Transports

Transports are somewhat low level interface concerned with transporting messages across through different means. “Messages” in this case are simple strings. All transports need to support two different interfaces:

class tinyrpc.transports.ServerTransport

Bases: object

Abstract base class for all server transports.

The server side implementation of the transport component. Requests and replies encoded by the protocol component are exchanged between client and server using the ServerTransport and ClientTransport classes.

receive_message() → Tuple[Any, bytes]

Receive a message from the transport.

Blocks until a message has been received. May return an opaque context object to its caller that should be passed on to send_reply() to identify the transport or requester later on. Use and function of the context object are entirely controlled by the transport instance.

The message must be treated as a binary entity as only the protocol level will know how to interpret the message.

If the transport encodes the message in some way, the opposite end is responsible for decoding it before it is passed to either client or server.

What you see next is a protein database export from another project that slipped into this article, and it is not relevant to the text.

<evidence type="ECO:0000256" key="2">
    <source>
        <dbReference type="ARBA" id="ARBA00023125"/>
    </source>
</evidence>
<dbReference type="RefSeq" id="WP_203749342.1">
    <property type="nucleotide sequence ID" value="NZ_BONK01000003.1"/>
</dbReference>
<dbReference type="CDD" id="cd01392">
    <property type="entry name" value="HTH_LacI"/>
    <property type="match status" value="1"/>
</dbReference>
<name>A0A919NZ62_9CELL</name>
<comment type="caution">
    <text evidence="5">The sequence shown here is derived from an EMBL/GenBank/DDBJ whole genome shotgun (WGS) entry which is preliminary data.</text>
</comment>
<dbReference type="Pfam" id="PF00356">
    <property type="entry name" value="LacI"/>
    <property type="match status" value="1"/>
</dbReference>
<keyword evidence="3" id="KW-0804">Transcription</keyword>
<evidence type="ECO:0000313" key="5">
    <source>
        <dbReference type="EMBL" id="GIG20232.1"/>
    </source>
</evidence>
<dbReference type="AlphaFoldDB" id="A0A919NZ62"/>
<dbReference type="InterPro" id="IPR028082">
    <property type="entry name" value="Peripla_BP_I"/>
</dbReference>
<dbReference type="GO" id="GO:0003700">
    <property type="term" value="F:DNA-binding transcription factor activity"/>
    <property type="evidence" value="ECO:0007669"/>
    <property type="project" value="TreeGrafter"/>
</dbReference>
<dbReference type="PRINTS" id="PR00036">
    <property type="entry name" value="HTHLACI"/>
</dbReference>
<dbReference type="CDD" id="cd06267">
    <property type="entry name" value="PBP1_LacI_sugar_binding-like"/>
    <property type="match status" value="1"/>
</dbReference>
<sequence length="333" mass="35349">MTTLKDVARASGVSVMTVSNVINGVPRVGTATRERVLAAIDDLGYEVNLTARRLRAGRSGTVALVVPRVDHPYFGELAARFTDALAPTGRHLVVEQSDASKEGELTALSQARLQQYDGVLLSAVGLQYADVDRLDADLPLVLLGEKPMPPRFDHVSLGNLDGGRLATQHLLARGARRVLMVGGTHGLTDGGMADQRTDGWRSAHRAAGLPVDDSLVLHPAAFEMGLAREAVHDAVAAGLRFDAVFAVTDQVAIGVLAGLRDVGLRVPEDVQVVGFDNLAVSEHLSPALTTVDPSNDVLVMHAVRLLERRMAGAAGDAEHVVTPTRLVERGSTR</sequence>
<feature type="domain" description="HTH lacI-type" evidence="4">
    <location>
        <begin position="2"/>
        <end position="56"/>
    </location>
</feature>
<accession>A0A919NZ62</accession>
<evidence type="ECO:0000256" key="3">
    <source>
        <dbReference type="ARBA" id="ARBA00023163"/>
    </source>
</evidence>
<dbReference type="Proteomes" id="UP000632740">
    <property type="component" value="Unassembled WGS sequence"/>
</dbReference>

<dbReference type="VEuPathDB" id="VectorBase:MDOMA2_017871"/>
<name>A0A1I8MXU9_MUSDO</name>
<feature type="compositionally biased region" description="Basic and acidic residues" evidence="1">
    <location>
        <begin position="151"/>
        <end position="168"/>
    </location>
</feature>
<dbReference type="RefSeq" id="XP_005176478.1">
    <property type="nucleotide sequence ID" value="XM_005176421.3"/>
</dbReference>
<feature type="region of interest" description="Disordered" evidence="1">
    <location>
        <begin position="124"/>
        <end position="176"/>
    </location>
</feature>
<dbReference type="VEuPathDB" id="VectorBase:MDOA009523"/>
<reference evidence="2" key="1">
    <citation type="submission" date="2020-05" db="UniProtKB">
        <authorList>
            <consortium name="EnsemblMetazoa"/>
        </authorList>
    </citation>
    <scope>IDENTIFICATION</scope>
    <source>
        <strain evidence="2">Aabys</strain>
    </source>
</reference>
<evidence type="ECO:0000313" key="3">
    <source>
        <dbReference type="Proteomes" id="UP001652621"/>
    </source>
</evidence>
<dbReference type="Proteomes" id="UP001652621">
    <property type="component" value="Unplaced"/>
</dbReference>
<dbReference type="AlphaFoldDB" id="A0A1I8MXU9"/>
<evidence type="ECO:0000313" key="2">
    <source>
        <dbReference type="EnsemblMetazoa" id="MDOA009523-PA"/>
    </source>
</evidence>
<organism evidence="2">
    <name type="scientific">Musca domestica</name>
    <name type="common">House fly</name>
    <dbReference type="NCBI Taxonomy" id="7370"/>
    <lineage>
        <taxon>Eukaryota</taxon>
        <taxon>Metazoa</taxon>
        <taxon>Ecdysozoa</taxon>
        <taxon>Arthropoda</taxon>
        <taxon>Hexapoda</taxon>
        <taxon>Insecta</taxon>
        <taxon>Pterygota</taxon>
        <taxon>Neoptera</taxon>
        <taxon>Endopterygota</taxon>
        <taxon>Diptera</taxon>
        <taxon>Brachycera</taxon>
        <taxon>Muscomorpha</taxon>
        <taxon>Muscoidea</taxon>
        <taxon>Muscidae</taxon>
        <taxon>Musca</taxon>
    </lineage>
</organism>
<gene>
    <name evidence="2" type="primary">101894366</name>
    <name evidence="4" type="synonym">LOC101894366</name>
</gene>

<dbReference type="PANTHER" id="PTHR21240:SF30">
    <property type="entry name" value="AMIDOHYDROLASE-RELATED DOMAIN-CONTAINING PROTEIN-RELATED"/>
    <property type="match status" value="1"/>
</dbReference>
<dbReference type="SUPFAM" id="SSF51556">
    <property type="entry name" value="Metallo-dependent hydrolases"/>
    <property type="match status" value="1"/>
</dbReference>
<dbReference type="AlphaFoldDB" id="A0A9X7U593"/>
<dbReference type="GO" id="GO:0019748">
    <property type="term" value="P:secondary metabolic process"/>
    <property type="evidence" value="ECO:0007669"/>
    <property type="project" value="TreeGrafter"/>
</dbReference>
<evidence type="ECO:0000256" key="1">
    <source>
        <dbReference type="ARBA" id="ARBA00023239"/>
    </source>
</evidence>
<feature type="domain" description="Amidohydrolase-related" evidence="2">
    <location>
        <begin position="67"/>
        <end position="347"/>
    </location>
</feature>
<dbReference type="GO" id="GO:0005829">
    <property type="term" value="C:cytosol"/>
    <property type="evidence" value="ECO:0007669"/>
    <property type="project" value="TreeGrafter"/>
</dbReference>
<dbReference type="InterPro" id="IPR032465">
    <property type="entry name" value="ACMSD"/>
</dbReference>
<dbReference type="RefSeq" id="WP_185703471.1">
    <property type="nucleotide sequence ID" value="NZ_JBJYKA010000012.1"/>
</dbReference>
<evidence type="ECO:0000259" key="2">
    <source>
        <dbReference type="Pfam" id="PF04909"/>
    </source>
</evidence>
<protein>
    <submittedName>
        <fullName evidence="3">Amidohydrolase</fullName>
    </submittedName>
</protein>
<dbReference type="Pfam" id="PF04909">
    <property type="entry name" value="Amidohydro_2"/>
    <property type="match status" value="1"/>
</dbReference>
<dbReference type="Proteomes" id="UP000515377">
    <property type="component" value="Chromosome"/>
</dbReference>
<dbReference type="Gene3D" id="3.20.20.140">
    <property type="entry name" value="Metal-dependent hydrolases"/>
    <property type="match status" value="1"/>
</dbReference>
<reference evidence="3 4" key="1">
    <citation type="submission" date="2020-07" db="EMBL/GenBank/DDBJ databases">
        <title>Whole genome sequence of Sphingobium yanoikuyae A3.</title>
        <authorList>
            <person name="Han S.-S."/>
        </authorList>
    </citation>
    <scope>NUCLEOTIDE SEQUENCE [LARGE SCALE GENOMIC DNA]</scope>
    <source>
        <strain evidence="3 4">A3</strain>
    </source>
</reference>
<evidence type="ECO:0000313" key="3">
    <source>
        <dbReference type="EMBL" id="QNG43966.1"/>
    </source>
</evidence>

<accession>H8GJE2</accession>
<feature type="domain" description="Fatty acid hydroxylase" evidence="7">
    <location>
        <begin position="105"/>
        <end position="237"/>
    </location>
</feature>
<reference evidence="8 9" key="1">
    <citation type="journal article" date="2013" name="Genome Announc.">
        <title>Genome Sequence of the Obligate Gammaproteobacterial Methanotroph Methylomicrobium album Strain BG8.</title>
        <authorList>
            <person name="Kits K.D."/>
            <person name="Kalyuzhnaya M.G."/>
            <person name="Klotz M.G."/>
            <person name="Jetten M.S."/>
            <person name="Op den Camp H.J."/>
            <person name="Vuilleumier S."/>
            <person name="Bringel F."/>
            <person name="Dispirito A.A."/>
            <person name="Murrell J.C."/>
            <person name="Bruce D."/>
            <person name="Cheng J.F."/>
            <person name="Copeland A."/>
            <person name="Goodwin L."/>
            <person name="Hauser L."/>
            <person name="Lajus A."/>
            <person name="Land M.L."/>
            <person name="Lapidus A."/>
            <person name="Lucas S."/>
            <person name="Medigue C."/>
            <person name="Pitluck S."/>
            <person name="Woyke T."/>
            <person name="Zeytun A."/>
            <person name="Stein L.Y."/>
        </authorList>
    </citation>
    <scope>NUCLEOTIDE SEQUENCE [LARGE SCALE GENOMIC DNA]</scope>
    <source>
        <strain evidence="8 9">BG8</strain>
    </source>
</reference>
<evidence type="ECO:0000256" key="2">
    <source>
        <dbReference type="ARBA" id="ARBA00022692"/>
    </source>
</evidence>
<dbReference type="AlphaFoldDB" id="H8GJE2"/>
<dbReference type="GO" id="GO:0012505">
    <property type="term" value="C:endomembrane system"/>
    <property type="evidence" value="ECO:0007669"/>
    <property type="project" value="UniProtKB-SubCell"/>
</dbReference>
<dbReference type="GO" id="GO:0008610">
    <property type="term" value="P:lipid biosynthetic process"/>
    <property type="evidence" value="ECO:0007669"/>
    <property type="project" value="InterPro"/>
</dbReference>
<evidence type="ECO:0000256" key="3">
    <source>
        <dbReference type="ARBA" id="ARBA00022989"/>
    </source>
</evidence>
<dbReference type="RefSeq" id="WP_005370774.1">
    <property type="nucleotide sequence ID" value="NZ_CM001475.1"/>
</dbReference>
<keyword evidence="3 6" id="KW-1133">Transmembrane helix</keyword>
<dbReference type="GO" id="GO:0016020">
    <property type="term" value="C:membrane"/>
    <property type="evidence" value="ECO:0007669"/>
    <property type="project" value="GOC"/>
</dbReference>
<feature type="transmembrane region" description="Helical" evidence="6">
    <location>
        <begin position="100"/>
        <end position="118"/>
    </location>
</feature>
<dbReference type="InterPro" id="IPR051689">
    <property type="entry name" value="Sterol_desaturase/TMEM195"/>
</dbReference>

Returns:A tuple consisting of (context, message). Where context can be any valid Python type and message must be a bytes object.
send_reply(context: Any, reply: bytes) → None

Sends a reply to a client.

The client is usually identified by passing context as returned from the original receive_message() call.

The reply must be a bytes object since only the protocol level will know how to construct the reply.

Parameters:
  • context (any) – A context returned by receive_message().
  • reply (bytes) – The reply to return to the client.
class tinyrpc.transports.ClientTransport

Bases: object

Abstract base class for all client transports.

The client side implementation of the transport component. Requests and replies encoded by the protocol component are exchanged between client and server using the ServerTransport and ClientTransport classes.